Appellant's attorney then proceeded to elicit from prospective State's witnesses the evidence in detail he was seeking to suppress.
During two days testimony from police officers, numerous articles were identified as those missing from business places, *512 residents, and offices that had been broken and entered in Jonesboro, and it was definitely established by witnesses on direct examination by appellant's attorney before the judge of the circuit court that some of these articles had been pawned by the appellant and others found in and recovered from appellant's automobile and his home. After appellant's attorney had introduced into the record appellant's detailed written confession that he had broken and entered all the places reported burglarized and had taken the objects identified and had destroyed and disposed of others, it was stipulated between the appellant's attorney and the prosecuting attorney that if appellant's motion to suppress the evidence should be overruled by the court, then the evidence introduced in support of the motions could be treated as if the State had introduced exactly the same evidence on its petition to revoke the suspension of sentence.
The fact that the burglaries and grand larcenies had been committed by appellant and that appellant freely admitted that he had committed them, does not seem to be seriously questioned in this case. The competency of the evidence for the purpose of the State's petition to revoke is what is questioned by appellant in this case, and that brings us to the crux of appellant's contention on his motions to suppress.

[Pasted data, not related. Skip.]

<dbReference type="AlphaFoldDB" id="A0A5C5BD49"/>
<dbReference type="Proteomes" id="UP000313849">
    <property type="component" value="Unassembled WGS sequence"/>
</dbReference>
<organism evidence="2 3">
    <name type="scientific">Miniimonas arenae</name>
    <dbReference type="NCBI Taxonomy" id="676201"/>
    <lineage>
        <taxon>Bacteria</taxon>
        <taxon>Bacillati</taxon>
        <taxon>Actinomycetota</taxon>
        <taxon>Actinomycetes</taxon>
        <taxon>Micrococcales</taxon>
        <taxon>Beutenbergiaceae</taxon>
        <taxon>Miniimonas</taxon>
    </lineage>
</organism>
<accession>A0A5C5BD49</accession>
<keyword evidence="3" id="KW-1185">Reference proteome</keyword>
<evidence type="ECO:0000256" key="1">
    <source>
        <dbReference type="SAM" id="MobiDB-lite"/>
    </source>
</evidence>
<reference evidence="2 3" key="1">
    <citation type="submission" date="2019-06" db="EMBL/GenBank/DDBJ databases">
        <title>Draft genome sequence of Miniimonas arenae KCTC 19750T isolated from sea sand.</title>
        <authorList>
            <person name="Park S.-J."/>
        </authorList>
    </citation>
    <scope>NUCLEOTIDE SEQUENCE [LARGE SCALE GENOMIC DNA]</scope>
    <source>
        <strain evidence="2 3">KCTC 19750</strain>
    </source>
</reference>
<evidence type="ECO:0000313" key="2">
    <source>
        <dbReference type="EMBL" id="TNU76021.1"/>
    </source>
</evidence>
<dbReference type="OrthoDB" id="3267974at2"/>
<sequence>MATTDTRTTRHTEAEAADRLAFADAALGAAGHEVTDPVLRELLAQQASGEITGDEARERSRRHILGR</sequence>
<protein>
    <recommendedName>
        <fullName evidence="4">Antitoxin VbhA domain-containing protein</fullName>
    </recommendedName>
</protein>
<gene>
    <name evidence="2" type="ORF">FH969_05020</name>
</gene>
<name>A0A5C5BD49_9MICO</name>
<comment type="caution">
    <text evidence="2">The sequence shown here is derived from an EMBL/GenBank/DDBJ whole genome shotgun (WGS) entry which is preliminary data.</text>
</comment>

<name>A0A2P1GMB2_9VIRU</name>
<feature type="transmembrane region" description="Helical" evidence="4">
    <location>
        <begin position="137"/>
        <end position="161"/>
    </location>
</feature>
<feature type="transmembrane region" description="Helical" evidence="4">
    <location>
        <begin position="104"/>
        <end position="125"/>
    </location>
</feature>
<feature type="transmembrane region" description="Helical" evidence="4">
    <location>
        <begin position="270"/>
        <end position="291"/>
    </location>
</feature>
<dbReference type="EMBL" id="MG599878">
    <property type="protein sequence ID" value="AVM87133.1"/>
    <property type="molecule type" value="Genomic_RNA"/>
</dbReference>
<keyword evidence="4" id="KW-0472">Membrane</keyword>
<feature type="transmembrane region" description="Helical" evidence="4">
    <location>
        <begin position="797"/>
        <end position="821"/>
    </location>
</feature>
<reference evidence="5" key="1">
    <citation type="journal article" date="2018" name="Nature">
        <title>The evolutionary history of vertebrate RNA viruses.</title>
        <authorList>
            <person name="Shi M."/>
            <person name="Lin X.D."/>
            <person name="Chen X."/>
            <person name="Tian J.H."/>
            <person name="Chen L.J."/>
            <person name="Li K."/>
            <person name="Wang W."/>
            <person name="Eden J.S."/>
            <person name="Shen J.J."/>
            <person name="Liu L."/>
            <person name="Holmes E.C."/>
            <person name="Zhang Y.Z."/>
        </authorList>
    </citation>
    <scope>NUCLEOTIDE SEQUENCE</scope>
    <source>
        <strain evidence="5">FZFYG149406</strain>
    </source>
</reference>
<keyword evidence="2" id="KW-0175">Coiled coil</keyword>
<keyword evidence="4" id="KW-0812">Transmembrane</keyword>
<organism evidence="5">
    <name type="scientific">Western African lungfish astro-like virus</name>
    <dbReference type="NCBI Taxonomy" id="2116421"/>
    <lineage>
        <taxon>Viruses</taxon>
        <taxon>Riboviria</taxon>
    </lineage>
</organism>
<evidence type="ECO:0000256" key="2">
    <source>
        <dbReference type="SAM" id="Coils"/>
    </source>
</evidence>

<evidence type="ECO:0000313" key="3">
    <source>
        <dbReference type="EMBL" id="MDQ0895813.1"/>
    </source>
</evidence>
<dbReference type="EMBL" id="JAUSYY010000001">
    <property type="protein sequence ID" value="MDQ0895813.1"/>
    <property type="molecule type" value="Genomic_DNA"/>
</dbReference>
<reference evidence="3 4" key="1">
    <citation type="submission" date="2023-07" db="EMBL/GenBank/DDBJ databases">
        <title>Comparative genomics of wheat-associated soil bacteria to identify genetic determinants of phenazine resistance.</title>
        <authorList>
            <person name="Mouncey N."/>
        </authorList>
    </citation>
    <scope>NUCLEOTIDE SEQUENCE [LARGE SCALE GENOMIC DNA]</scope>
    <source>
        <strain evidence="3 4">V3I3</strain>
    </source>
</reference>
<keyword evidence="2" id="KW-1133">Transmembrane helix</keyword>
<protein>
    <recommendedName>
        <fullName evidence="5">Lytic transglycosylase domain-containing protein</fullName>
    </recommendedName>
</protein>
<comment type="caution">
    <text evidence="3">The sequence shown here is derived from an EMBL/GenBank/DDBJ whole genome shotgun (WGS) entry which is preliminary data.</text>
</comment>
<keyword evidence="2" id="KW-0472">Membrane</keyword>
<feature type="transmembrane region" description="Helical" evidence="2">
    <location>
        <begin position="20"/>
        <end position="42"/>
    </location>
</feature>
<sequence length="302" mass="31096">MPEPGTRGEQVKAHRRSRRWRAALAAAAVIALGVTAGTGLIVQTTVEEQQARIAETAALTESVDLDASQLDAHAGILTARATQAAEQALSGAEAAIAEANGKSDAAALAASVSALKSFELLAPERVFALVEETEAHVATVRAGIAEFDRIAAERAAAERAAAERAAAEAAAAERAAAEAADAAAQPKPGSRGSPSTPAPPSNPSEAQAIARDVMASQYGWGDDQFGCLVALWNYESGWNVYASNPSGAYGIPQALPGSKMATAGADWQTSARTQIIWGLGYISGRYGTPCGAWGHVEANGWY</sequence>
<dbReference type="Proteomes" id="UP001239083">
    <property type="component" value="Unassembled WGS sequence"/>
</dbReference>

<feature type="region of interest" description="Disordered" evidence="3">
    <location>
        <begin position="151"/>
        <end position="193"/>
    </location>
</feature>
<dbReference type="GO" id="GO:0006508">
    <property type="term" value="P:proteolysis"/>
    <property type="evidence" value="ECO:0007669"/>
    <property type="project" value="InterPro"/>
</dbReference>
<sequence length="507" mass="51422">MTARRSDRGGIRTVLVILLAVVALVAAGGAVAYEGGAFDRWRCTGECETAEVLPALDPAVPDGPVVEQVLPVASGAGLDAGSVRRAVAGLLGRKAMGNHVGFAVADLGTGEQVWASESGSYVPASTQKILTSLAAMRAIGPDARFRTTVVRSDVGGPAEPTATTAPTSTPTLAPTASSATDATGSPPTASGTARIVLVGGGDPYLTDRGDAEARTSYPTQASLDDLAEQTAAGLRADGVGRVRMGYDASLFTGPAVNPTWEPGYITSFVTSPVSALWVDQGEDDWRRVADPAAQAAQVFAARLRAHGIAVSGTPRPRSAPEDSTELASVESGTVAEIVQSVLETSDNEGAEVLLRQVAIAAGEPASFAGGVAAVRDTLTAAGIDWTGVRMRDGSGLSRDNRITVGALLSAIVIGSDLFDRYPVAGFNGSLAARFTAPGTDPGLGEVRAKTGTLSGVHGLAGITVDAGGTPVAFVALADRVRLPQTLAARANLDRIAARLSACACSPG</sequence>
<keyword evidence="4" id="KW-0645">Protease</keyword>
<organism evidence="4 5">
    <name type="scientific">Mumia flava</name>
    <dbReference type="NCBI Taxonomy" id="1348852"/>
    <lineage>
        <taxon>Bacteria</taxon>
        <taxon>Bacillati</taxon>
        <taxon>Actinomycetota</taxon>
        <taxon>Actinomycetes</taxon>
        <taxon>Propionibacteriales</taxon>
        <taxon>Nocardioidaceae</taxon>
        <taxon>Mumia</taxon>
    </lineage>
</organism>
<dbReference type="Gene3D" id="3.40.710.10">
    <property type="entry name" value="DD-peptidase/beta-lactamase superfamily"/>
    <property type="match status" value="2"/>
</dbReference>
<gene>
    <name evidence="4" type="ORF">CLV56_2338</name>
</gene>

Appellant, in effect, says that if he had not been unlawfully arrested, neither the police officers, nor the court, nor anyone else would ever have known that it was he who had burglarized the houses, business places, and offices in Jonesboro, and that the court would never have known about money and goods he had stolen, pawned, hid in his home and carried in his automobile and on his person, and would never have known about his bad conduct in general if he had not confessed to the crimes, and if he had not directed the officers to where he had hidden the stolen goods and objects while under the unlawful arrest.
Appellant says that his constitutional rights were violated in the manner of his arrest and that the meat cleaver or corn knife he carried in his hip pocket, the stolen pipe lighter he carried on his person, the stolen gun case and jewelry he carried in his automobile, the stolen radio he had in his home, the stolen shotgun he had pawned at a grocery store for ten dollars, as well as his voluntary confession that it was he who had committed the numerous burglaries where these objects were obtained were simply "fruits of a poison tree" as announced by the United States Supreme Court in the California case of Wong Sun v. United States, 371 U.S. 471, 83 S. Ct. 407, 9 L. Ed. 2d 441, and that this evidence was incompetent and totally inadmissible as evidence of his bad behavior, on a petition to revoke the suspension of the final pronouncement of sentence on his previous guilty of felony judgment, bearing no taint.